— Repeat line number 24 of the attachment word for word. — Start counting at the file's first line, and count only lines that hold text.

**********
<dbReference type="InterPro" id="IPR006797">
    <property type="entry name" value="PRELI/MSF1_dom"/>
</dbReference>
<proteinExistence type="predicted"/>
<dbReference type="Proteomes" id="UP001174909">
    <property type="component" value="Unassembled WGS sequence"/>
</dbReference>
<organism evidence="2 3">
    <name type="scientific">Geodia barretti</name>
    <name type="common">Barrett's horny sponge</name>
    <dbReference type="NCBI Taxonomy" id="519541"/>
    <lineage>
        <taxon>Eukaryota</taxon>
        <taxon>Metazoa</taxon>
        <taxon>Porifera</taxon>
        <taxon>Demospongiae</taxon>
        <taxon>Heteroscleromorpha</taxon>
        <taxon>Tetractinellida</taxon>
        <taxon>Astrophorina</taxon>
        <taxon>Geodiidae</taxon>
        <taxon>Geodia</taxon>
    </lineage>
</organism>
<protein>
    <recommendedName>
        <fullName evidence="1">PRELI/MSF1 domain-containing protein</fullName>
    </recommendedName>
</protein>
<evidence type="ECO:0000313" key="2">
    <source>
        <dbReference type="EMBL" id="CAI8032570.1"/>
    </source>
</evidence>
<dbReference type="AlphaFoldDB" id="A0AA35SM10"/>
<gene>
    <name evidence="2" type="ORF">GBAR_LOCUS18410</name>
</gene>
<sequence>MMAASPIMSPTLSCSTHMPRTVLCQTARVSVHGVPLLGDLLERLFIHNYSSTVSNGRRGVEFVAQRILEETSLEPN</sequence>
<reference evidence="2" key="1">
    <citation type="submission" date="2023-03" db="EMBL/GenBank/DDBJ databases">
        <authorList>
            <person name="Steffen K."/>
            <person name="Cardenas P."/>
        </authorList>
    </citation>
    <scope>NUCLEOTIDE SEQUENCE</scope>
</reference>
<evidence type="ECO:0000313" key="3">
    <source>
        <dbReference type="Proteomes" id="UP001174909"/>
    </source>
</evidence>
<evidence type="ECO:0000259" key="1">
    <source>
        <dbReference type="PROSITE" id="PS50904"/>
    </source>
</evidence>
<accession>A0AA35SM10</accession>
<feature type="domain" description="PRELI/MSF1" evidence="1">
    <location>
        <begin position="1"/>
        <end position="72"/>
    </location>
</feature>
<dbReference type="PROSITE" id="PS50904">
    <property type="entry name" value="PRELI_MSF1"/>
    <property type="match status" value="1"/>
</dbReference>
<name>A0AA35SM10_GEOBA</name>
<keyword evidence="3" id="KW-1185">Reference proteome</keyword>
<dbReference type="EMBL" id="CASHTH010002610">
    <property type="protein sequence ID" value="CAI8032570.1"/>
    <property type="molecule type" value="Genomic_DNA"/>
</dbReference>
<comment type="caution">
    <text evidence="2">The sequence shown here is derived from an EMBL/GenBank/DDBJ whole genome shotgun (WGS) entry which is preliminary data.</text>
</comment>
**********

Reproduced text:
<protein>